‘A long, long, time ago… I can still remember… how that music… used to make me smile.’ He paused, expectantly, and then he carried on. ‘And I knew if I had my chance, that I could make those people dance… and maybe they’d be happy—’ Again, he stopped short, but this time, he did not carry on. He threw his guitar into the crowd, minorly injuring a quartet of mediocre Division III athletes. ‘Are you people serious?’ McLean said. ‘Do none of you Ivy League cornfuckers know the lyrics to “American Pie”?’ Crickets, from the crowd. Except for the person who corrected McLean on his calling Grinnell an Ivy League school, which it is not. Becoming irate, McLean reached for something inside his fringed leather vest. Everybody knew where this was going, and it wasn’t good. Dread rose in the pits of everyone’s stomachs, as well as vomit. This was becoming a serious situation. ‘Do you know the lyrics to “All Too Well (Taylor’s Version)”? Raise your hand, if you do.’ Several people—precisely the sorts whom one would suspect of knowing all the words to ‘All Too Well (Taylor’s Version)’—raised their hands. ‘Everybody raise both hands, actually, and keep them where I can see them! Nobody leaves this room until somebody gets up and sings all nine minutes of “American Pie”! Don’t make me make this the night the music dies!’ 

Campo Steve, or Campus Security Stephen, as is his proper title, had been lurking in the back of Gardiner Lounge for this very purpose. While he was packing non-lethals of all stripes, his most compelling weapon would be his status as a person who lived and breathed in the last quarter of the twentieth century. ‘But February made me shiver,’ he intoned. ‘And with every paper I’d deliver, bad news on the doorstep. I couldn’t take one more step. I can’t remember if I cried… when I read about his widowed bride. But something touched me deep inside… the day the music died…’ Several students with geriatric taste in music heard Campo Steve’s siren song from the South Loggia and went downstairs to see what the racket was all about. Upon being informed by Don McLean that they were walking into a hostage situation, they turned around and called the real police. At this point, McLean saw no option but to book it. He hobbled out of Gardiner Lounge and hightailed it out of town on an unmarked motorcycle. A week later, he is yet to be found. Authorities’ latest theory is that he took the last train for the coast with the Father, Son, and Holy Ghost.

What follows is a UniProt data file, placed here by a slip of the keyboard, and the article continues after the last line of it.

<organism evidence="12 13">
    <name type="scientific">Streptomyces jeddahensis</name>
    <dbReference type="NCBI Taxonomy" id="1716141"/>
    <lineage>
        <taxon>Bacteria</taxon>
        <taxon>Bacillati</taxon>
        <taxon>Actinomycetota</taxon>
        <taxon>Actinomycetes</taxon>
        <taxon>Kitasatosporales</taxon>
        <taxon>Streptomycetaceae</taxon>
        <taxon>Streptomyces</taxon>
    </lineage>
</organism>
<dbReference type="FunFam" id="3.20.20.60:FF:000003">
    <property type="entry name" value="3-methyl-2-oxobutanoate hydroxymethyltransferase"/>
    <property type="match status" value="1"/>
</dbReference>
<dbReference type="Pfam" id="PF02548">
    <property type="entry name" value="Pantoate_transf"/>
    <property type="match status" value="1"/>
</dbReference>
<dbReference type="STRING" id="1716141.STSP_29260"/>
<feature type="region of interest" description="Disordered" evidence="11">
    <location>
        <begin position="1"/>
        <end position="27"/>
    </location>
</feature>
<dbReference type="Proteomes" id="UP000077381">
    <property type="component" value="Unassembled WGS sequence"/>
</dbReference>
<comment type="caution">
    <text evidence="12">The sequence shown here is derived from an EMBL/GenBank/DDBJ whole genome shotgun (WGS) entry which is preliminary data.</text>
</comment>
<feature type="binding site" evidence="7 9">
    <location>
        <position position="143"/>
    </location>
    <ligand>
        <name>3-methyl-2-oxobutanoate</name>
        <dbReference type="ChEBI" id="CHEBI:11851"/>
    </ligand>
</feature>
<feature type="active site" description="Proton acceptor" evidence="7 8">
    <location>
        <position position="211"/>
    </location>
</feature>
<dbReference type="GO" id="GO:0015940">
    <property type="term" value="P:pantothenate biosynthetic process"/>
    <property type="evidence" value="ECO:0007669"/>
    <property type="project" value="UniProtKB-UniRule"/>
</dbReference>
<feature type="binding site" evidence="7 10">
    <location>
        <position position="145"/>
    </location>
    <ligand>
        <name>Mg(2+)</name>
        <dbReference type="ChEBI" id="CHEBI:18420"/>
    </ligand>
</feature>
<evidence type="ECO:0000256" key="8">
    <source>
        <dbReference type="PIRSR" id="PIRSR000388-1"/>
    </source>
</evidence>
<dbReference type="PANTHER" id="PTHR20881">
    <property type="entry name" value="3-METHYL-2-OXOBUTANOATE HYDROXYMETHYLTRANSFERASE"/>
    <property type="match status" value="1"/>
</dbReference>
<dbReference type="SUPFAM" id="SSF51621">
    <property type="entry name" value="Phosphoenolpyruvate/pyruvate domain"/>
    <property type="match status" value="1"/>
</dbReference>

Grinnellians are still struggling to make sense of what has become known around campus as the ‘American Pie Incident.’ What, we ask ourselves, could it mean? Was it a crazed attempt to attempt an allegedly important cultural artifact to the youth? A  bias-motivated attack against Taylor Swift fans? The final psychological breakdown of a man caught for all of eternity in the winter of seventy-two? Whatever the case, it happened—and it could happen again. We are not, however, powerless to Don McLean. Even as he roams America in search of the sacred store where he heard the music play before, Don McLean does not own us. In her official statement about the American Pie Incident, President Anne Harris said, ‘Don McLean is scary, but now, we understand that the strongest defense against Don McLean is Don McLean. If every American born between the years of 2000 and 2005 learned all the lyrics to ‘American Pie,’ college campuses across the country could neutralize the threat of Don McLean.’ This is why the 2023 Spring Concert Budget has been allocated to programs that educate students about the dangers of Don McLean and prevent another American Pie Incident in the future. Next year, all first-year students will take a mandatory six-session course to learn every word to American Pie. ‘We are looking forward to a future,’ President Harris said, ‘when we can see Don McLean coming and say confidently, “This will not be the day that I die.”’